(Mata Onaji Yume wo Miteita /
I Had That Same Dream Again)
by 住野よる (Yoru Sumino)
Author: 住野よる (Yoru Sumino)
Genre: novel, elementary school, coming of age, fantasy
Great for: Intermediate (JLPT N3+)
Length: 306 pages
あらすじ ・ Japanese Synopsis (from Bookwalker)
English Synopsis (translated by Japanese Talk Online)
A young girl without any friends, a high-school girl who constantly self harms, a woman branded a bitch, and an old woman living the rest of her life in peace. What does “happiness” mean to these women? A story for all the people who want to try things over and “now” never goes as planned.
Why You Should Read また、同じ夢を見ていた (Mata, Onaji Yume wo Miteita)
Yoru Sumino is probably most famous for his novel 君の膵臓を食べたい (I Want to Eat Your Pancreas). And if you’re read this or any of his other novels then a good way to describe Mata Onaji Yume wo Miteita is, it’s a very Yoru Sumino novel.
If you’ve never read any of his other books then allow me to give you a general impression. Sumino’s novels are very (in my opinion) cathartic. They’re normally coming of age stories involving loners. Heart-wrenching stories about what it means to be human and what it means to be alive.
In Mata Onaji Yume wo Miteita the protagonist is an elementary school girl called Nanoka Koyanagi. She’s a smart girl who loves books. And although she doesn’t have any friends at school she at least has a short-tailed black fury friend, an older woman who sleeps during the day, and an elderly woman, who she sees after school.
This story starts off like any other, but then strange things start to happen and the pieces of a puzzle you never knew were there start to fall in place.
I don’t want to say anymore because this is a story you’re best to go into without knowing anything.
Why Japanese Learners Should Read また、同じ夢を見ていた (Mata Onaji Yume wo Miteita)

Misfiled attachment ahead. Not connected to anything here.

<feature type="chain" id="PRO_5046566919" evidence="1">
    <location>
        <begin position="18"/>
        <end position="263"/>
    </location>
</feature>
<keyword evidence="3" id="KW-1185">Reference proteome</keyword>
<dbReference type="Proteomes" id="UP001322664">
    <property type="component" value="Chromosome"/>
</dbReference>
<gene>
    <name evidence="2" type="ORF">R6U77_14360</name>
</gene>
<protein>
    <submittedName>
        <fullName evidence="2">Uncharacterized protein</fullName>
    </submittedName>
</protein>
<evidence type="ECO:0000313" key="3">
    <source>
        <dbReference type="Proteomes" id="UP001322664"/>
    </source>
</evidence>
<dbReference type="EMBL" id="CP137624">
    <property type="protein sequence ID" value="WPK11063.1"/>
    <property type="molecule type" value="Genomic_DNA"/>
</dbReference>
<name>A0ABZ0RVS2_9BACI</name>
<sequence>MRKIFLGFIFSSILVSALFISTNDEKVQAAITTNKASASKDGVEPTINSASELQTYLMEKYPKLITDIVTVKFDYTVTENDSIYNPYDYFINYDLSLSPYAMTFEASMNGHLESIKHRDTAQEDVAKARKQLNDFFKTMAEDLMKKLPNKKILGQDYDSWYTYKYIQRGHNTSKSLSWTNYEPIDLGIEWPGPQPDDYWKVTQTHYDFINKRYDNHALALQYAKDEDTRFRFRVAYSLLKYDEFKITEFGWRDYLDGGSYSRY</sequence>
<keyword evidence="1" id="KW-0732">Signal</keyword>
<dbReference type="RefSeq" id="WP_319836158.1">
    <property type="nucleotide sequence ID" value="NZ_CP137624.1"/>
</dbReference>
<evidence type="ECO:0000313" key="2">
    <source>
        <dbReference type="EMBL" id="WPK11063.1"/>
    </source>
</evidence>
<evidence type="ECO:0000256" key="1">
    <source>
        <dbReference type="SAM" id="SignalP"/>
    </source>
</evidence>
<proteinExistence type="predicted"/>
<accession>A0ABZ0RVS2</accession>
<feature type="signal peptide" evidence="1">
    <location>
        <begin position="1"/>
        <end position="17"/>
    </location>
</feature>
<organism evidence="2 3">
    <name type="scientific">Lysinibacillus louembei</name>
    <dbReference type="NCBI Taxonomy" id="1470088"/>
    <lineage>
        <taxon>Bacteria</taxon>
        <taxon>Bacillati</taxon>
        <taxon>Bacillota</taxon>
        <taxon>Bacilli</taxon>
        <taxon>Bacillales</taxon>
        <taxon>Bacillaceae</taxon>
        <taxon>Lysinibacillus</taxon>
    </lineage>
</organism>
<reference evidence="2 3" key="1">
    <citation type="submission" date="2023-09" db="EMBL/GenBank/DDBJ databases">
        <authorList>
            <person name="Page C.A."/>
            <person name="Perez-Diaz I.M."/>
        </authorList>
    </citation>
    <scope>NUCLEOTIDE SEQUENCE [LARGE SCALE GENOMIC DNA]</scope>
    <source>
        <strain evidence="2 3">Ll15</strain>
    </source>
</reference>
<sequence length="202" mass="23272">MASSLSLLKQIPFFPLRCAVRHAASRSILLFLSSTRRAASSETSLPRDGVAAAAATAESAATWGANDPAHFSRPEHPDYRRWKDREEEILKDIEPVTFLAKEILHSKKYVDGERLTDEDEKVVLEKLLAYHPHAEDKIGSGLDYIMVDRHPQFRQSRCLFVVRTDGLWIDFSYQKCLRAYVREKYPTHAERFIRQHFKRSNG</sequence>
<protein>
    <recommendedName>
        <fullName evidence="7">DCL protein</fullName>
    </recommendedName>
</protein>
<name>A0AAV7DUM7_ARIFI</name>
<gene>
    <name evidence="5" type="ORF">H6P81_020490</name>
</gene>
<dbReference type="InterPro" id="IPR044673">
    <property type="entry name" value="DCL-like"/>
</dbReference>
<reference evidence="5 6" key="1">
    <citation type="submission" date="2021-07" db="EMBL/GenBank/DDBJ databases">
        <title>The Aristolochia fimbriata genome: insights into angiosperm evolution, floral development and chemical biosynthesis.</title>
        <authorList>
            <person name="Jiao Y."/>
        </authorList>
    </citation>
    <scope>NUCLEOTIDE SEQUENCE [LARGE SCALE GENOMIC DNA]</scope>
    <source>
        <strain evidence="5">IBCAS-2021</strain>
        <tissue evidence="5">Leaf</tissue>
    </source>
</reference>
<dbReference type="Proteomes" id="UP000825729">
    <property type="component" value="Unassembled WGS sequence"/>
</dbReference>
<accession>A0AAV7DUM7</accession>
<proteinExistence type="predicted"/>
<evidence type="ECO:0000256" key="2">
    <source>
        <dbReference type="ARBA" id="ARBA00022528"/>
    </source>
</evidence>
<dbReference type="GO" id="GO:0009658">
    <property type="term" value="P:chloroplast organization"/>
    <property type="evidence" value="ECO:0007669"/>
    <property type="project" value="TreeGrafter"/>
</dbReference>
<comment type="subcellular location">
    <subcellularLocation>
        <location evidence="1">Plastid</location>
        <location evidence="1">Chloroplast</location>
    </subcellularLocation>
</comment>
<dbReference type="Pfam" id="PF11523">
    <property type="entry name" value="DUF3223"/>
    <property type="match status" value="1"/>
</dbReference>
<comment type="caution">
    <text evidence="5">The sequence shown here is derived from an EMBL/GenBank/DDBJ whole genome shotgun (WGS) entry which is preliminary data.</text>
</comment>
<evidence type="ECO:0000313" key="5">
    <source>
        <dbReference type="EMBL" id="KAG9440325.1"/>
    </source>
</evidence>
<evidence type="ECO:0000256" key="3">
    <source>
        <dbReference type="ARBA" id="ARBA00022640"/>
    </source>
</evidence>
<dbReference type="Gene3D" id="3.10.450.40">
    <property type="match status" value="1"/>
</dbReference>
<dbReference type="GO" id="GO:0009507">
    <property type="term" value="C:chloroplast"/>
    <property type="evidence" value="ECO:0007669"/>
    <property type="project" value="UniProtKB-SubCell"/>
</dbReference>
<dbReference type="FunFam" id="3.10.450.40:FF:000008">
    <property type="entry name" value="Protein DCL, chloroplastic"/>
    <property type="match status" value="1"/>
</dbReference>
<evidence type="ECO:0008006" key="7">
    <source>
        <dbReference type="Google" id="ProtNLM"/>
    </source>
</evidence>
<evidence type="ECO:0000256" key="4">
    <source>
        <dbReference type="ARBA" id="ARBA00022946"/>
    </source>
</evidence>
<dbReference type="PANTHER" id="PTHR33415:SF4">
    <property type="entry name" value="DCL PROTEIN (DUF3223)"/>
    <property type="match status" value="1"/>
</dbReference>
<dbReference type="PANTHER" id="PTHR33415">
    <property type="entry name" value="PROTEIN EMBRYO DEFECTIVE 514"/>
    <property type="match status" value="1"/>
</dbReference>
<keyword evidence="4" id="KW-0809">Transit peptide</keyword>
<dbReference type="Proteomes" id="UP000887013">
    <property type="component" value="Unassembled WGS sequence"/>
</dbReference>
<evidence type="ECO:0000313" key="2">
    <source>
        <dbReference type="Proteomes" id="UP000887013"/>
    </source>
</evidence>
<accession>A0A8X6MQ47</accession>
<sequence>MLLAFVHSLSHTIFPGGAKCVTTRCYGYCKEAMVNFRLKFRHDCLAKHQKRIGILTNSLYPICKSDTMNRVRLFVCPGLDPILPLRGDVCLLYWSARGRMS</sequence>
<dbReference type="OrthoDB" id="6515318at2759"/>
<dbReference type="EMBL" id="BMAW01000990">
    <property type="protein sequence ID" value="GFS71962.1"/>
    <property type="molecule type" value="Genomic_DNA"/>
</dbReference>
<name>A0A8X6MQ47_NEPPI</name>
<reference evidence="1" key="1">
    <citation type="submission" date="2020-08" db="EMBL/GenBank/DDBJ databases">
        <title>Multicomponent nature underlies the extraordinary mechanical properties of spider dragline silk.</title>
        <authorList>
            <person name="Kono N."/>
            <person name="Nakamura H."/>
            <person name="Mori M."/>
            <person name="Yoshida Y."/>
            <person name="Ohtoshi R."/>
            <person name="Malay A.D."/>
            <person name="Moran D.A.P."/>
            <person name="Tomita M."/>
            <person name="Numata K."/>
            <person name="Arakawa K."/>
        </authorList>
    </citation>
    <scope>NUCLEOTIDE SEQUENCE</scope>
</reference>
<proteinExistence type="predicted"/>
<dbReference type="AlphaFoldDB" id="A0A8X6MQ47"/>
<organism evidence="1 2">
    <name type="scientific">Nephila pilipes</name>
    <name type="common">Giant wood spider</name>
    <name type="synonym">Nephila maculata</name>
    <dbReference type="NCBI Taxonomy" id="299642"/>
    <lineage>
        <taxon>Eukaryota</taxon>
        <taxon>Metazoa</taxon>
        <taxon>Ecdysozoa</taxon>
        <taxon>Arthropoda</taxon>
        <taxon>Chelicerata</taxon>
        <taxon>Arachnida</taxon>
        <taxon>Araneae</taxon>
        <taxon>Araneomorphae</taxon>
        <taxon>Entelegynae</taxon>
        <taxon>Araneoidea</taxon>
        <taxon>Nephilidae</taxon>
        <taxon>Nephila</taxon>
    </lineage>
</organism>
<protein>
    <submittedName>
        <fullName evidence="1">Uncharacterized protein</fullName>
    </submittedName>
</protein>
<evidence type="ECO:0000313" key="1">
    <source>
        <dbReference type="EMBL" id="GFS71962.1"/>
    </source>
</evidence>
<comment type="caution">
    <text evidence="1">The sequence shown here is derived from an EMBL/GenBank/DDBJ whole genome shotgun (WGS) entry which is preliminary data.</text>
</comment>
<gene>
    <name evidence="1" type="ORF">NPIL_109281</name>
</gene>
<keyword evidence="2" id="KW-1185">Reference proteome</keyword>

As the main character is an elementary school girl, and the story is in first person, the grammar is very simple. I’d even say the majority of the grammar is JLPT N4 level. The sentences are also very short, making them incredibly easy to read.
However the vocabulary is easily N3-N2 level, and almost all of the kanji (besides some N1 kanji) do not have furigana. There’s also no version of the book with furigana.
This makes it a great book for people who have passed N3 and are studying toward N2. Or for N4-N3 learners who want to push their kanji and vocabulary study.
There’s also an English translation of the novel, released by SevenSeas! You can see the English edition here: “I Had That Same Dream Again” I suggest reading the English translation if you don’t want to read the Japanese, or are struggling to read or understand the novel.
I don’t know if this novel is for everyone, but I personally loved it. I love Sumino’s novels. Especially as someone who was an outsider and didn’t have many friends, his novels always hit a little too close to home.
He’s also really good at building up tension and sprinkling foreshadow without you even realizing it.
Honestly, a very simple and easy real, with an incredibly deep story.
Other Japanese Novels for N3 Level
Similar Japanese Novels in Theme